For decades I’ve taught fiction writing at the New School University in Greenwich Village. I thought I was just a hired hand; turns out I’m now an associate professor. My classes are writing workshops under the moniker: Memory, Imagination, Desire—the three components of any great story, perhaps any work of art. We call up the clay from our lives, turn and shape it in our own imaginations, fired always by our greatest passions. With enough dedication and rewriting, strong stories result.
My simple teaching philosophy? As I learned from my mentor Bernard Malamud, you can’t actually teach writing, you can only hope to get beginning writers to get over bad habits and learn more sophisticated technique earlier than they’d figure it out themselves. In my classes, we always try to be helpful and useful above all. Critiques are expected to be in the spirit of the work, and to make suggestions that the writer might not have thought of themselves. All critiques are to help the writer move to a better, more effective next draft.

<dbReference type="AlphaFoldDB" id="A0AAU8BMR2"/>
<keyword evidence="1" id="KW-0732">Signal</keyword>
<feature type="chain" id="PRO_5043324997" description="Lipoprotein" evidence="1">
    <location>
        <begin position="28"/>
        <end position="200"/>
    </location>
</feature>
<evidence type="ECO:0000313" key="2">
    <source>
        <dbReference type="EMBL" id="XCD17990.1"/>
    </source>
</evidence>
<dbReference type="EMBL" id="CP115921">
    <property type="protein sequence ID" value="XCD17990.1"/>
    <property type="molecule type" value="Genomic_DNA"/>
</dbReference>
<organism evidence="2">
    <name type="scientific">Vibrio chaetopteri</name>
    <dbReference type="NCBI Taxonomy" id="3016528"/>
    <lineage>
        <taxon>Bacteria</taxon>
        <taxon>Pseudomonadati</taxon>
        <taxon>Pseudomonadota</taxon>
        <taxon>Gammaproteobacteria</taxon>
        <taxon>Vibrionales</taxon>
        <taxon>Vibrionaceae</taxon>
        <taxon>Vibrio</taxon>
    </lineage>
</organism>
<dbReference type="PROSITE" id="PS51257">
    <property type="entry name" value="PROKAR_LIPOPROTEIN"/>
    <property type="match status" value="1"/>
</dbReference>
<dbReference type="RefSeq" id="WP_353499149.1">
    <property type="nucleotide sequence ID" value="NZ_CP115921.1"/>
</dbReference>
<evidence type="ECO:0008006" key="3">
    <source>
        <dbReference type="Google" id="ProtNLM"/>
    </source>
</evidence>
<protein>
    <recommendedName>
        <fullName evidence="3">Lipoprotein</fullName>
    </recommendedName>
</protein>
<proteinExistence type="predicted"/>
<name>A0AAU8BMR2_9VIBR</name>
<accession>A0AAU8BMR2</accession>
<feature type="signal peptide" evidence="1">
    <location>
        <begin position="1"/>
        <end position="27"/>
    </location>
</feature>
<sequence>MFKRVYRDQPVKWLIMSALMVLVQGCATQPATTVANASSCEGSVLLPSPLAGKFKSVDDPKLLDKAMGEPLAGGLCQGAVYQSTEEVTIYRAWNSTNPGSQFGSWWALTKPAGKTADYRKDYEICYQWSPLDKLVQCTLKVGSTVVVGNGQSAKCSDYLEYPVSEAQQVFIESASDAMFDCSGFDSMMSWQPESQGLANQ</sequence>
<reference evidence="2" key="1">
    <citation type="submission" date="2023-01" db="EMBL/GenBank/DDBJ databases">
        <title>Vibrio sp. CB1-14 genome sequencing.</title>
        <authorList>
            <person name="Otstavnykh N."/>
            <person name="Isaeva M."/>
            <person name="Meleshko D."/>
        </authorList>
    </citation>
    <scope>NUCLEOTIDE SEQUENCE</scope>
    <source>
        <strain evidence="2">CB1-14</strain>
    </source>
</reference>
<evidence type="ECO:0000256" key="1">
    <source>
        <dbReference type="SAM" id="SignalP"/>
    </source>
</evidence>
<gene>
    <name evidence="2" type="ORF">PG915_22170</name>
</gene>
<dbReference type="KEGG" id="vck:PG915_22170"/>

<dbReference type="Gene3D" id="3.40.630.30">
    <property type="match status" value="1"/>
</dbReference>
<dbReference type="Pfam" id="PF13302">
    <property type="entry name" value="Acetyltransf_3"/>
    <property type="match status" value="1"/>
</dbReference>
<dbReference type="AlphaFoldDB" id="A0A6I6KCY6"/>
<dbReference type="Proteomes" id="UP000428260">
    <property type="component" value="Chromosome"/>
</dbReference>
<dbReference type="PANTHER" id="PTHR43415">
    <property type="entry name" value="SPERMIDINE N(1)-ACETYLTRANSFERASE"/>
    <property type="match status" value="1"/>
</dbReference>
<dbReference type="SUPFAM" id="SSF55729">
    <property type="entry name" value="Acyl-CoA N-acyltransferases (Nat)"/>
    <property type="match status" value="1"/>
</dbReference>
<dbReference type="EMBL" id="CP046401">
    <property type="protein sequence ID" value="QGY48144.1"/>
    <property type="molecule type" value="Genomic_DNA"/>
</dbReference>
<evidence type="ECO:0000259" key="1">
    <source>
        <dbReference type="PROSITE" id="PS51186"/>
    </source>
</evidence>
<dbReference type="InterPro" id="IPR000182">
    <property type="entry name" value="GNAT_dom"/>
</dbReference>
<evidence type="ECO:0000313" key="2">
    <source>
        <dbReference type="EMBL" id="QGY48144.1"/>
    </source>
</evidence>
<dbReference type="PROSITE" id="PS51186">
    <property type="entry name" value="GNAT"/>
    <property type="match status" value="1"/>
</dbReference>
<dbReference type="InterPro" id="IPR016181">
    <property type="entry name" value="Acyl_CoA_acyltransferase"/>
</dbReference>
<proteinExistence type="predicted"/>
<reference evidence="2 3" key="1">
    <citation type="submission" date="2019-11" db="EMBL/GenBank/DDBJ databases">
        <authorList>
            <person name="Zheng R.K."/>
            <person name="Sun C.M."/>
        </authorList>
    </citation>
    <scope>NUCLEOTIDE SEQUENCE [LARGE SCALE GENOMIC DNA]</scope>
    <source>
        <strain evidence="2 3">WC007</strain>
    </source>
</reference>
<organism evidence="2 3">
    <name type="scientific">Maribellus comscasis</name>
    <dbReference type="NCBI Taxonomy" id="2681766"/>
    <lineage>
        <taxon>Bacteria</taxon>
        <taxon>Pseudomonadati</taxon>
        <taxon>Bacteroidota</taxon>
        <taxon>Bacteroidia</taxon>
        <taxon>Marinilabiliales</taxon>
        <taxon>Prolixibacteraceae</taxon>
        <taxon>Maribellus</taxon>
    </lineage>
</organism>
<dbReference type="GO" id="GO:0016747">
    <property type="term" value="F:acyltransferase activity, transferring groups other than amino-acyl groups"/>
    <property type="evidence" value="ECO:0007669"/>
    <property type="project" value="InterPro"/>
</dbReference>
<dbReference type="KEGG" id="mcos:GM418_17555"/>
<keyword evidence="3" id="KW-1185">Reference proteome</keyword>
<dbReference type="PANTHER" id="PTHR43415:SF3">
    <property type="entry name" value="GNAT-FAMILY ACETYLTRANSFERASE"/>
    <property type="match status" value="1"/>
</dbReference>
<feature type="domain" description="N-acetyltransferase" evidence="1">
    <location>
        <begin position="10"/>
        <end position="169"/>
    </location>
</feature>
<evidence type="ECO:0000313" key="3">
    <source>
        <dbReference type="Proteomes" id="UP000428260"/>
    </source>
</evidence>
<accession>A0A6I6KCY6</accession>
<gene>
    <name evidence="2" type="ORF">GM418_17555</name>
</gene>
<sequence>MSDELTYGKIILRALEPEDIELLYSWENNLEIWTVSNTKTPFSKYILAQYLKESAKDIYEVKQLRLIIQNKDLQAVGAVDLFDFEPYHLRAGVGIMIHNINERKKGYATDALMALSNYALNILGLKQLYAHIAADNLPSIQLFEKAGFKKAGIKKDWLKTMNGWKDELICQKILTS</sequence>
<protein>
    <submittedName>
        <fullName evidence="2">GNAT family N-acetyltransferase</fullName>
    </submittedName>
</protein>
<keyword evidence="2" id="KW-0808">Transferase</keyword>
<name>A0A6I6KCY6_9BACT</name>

Because of my fascination with photography, I’m teaching a new course at the New School, Make Your Photobook: Camera Magic, Personal Truth. The class considers photobooks works of literature, and students make their own books, paying attention to sequence, story, metaphor, truth.
My ideal class works like a good story, lively, inventive, with a beginning and well-earned end, and drama and fun along the way.